Cold fusion

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Cold fusion is nuclear fusion at room temperature and normal pressure. Nuclear fusion is the process by which many nuclei, the center of an atom, containing protons and neutrons, are forced to join together to form a heavier nucleus (singular of nuclei) and during that process, energy is released. Some scientists hope that this may be Earth's future energy source, but most scientists do not agree.

Schematic of electrolysis cell experiment.

For nuclear fusion to take place, a large amount of energy is needed. With this energy, the atoms are pushed together, which are repelled by the electrostatic force (a force between protons which are particles in the nucleus of the atom and have a positive electrical charge). But once this force is overcome and the nuclei are pushed close enough together, another much more powerful force will take over: the strong nuclear force. It only operates at short distances, so when the nuclei are close enough, they attract each other because of the strong nuclear force which is stronger than the electrostatic force. It is hoped that the energy released by cold fusion is much greater than the energy used to push the atoms together.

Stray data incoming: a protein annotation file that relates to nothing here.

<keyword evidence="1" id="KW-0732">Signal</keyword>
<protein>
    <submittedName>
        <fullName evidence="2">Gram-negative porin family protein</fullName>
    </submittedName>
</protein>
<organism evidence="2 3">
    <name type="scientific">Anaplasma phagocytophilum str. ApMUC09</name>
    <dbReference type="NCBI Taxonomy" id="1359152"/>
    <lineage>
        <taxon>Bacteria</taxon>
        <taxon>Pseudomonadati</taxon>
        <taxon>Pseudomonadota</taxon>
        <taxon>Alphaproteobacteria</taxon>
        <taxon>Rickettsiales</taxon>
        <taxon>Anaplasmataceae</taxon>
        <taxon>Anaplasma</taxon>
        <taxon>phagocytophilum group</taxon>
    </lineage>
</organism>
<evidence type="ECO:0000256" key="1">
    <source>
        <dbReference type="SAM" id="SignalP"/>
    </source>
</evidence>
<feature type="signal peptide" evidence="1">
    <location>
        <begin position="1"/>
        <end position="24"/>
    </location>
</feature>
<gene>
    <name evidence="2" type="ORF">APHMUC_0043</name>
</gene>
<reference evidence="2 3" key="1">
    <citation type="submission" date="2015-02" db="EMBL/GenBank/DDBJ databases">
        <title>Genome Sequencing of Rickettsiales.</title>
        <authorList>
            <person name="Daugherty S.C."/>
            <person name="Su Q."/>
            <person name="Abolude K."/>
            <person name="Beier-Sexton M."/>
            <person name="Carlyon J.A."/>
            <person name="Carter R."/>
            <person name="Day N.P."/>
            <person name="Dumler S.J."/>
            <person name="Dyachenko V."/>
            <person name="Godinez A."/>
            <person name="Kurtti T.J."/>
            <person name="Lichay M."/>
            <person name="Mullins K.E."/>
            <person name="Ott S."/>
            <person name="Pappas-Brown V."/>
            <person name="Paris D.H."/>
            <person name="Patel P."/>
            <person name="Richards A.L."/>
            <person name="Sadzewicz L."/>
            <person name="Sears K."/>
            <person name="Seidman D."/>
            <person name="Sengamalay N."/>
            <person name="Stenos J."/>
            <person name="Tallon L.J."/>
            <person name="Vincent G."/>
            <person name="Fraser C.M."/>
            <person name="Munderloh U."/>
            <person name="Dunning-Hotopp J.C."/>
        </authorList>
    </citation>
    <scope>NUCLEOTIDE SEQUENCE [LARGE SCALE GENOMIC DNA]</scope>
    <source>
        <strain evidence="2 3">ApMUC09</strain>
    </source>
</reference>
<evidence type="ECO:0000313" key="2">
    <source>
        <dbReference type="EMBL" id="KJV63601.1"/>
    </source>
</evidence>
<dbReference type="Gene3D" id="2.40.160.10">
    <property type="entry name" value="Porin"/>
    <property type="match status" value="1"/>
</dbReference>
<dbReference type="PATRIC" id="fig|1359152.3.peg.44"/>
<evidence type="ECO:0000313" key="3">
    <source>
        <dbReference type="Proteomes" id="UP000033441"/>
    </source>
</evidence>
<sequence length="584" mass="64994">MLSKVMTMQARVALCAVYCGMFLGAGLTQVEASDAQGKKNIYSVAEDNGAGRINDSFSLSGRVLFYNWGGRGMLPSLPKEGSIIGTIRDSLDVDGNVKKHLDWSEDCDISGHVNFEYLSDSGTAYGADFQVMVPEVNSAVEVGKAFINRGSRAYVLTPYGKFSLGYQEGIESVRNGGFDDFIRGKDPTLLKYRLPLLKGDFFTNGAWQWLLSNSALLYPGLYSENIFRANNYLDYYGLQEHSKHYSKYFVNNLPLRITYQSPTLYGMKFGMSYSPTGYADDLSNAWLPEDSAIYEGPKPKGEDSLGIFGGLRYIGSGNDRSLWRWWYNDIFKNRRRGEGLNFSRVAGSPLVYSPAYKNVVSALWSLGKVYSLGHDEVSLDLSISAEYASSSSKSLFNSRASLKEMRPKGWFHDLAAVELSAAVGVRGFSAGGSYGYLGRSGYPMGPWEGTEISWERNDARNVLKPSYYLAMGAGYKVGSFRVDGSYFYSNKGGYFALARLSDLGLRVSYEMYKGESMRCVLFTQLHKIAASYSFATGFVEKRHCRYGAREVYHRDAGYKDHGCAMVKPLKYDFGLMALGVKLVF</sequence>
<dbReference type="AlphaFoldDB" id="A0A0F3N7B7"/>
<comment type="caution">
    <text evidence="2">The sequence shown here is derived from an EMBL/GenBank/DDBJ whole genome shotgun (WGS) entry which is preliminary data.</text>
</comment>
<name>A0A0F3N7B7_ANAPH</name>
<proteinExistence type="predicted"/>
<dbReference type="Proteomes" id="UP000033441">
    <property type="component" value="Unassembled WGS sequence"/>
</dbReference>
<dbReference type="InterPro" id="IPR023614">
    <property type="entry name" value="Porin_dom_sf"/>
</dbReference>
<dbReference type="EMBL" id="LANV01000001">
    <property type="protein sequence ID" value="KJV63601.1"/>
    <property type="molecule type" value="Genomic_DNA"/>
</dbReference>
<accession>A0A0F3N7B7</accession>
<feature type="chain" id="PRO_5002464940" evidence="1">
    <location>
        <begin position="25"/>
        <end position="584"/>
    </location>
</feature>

In 1989 two scientists, Stanley Pons and Martin Fleischmann, published a paper in Nature, an important science journal, claiming to have created cold fusion. This was a very important story at the time. Other scientists were not able to repeat their experiments. This is why cold fusion is not generally accepted by scientists at the moment. Several dozen scientists are still working on cold fusion research. They publish in peer-reviewed journals and other academic sources regularly, but most are not convinced.

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